Licensing body remains silent despite thousands calling for end to Falmouth dredge saga
Over 6550 letters have been sent as part of a campaign to save a unique area for marine wildlife around Falmouth. So far these remain unanswered. Today, concerned locals joined leading environmental charities the Marine Conservation Society and Friends of the Earth to meet with the Marine Management Organisation (MMO) in Hayle to deliver copies of these letters in person. They were there to remind the licensing body of the ever-growing level of public concern surrounding plans to dredge in the Fal and Helford Special Area of Conservation and to urge it to respond by doing all it can to safeguard this special underwater beauty-spot.
The Marine Conservation Society and Friends of the Earth teamed up to launch the #SaveFalBay campaign back in September. At that time it was revealed that the Marine Management Organisation (MMO) was conducting a scientific assessment to inform “pre-application advice” they were due to provide the Falmouth Harbour Commissioners (FHC). They had been asked to give the FHC advice regarding the Commissioners’ continued hopes to gouge a channel through the Fal and Helford Special Area of Conservation (SAC).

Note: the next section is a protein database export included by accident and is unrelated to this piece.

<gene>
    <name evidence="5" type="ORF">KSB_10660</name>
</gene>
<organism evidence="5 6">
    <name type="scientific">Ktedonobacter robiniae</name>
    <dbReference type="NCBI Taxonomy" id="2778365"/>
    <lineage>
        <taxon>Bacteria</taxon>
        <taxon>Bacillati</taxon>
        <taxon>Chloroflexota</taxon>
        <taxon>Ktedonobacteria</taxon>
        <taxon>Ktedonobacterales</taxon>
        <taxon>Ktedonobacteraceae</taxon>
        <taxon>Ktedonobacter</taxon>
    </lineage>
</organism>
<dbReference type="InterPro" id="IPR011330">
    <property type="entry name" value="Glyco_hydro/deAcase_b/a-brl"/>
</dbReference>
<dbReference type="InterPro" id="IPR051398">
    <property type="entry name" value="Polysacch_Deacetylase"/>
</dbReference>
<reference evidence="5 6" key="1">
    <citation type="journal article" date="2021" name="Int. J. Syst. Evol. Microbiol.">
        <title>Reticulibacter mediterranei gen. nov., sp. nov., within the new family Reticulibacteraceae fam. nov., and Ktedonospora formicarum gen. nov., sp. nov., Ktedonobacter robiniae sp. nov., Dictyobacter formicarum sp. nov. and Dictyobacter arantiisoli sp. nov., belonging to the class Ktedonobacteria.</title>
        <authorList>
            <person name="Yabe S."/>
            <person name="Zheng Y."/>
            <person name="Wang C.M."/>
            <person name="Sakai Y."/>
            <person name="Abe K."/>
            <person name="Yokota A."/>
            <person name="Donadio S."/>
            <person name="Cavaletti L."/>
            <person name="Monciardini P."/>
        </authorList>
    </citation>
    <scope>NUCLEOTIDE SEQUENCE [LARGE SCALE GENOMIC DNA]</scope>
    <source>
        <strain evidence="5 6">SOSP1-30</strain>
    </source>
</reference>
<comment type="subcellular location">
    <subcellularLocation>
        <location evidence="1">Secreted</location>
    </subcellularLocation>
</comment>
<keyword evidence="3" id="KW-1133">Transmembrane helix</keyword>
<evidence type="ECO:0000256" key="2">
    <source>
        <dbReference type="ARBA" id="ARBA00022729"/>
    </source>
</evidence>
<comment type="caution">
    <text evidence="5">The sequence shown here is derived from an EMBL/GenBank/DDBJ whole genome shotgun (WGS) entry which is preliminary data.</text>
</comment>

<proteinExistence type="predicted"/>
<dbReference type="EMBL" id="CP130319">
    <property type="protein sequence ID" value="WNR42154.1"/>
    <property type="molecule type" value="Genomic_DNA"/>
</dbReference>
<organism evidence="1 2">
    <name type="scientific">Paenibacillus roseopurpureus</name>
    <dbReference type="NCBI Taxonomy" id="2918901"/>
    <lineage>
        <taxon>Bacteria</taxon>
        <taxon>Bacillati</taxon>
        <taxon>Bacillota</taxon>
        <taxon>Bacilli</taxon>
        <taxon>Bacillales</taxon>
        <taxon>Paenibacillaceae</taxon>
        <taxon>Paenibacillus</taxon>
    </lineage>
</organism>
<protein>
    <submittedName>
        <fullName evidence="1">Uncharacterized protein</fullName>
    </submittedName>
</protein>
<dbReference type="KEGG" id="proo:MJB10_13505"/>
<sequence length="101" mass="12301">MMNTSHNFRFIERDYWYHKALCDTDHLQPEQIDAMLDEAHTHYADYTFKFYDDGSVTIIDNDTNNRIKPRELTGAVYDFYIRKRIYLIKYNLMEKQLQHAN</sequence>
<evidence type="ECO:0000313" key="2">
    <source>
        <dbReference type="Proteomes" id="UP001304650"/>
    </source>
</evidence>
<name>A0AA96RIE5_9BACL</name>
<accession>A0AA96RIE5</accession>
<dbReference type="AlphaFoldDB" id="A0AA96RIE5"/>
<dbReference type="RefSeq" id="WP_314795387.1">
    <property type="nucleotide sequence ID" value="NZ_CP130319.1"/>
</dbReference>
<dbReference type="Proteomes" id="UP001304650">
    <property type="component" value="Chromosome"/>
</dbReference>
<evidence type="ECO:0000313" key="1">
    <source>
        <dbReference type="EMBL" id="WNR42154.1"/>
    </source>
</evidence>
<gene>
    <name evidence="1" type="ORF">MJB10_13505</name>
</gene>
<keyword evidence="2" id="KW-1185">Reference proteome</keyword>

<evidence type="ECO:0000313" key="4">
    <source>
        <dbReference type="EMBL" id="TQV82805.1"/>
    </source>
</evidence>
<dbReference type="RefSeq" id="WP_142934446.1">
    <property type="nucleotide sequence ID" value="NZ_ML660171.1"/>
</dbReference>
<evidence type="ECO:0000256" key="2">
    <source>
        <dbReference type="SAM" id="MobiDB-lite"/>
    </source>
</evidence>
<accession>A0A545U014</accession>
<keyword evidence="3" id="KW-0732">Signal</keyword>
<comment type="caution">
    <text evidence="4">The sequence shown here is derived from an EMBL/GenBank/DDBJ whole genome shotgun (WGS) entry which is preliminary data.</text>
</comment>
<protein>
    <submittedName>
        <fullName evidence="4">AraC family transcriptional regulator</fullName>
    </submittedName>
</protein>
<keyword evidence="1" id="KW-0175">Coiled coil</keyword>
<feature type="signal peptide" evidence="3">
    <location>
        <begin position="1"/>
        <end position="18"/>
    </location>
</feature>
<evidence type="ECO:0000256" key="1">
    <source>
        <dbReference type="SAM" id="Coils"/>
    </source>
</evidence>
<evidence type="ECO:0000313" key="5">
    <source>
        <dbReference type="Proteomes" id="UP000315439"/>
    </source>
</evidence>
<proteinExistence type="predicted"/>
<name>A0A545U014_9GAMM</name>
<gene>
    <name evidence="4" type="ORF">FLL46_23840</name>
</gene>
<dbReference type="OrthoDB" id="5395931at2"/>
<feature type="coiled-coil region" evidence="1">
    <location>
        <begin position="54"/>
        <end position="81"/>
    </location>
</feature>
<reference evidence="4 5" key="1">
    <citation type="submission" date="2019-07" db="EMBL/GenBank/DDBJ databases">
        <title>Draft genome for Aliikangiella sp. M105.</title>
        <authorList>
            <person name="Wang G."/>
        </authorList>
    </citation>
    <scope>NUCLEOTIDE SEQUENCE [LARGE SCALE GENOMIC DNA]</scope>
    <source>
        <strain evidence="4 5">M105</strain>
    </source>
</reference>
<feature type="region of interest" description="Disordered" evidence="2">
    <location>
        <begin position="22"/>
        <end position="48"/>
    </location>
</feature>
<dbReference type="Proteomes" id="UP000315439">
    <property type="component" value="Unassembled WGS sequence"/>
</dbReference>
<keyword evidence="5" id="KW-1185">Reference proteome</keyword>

Over the last few months, concerned individuals have written to the Marine Management Organisation to urge them to consider new evidence produced by local scientist Dr Miles Hoskin during their assessment. This report highlights critical flaws in the Falmouth Harbour Commissioners’ plans. Despite several months passing since the launch of the campaign, these letters have not yet been met with a public response by the Marine Management Organisation, and the licensing body has remained silent as to whether they are taking Dr Hoskin’s peer-reviewed report into account at this time.
Emily Williams, MCS Campaign Officer for the Marine Conservation Society said “the Harbour Commissioners’ hopes to dredge in the Carrick Roads section of this Special Area of Conservation has been a dark cloud hanging over Falmouth and those who desperately care for our seas for years. As a student in Falmouth during the period when the port first applied to undertake these activities, I remember the level of concern this generated amongst the local community. Seven years on, isn’t it about time the MMO acknowledged that these plans are incompatible with the protection of this precious site? The Fal and Helford SAC is home to absolutely incredible animals and plants that cannot be replaced.”
The Fal and Helford Special Area of Conservation is particularly important as it contains maerl, a magnificent rocky seaweed habitat, which looks similar to pink coral. Maerl takes thousands of years to grow and is extremely important for the young fish and shellfish which fishers depend on. Dr Miles Hoskin’s research makes it clear that if these plans were to go ahead, live maerl would be destroyed.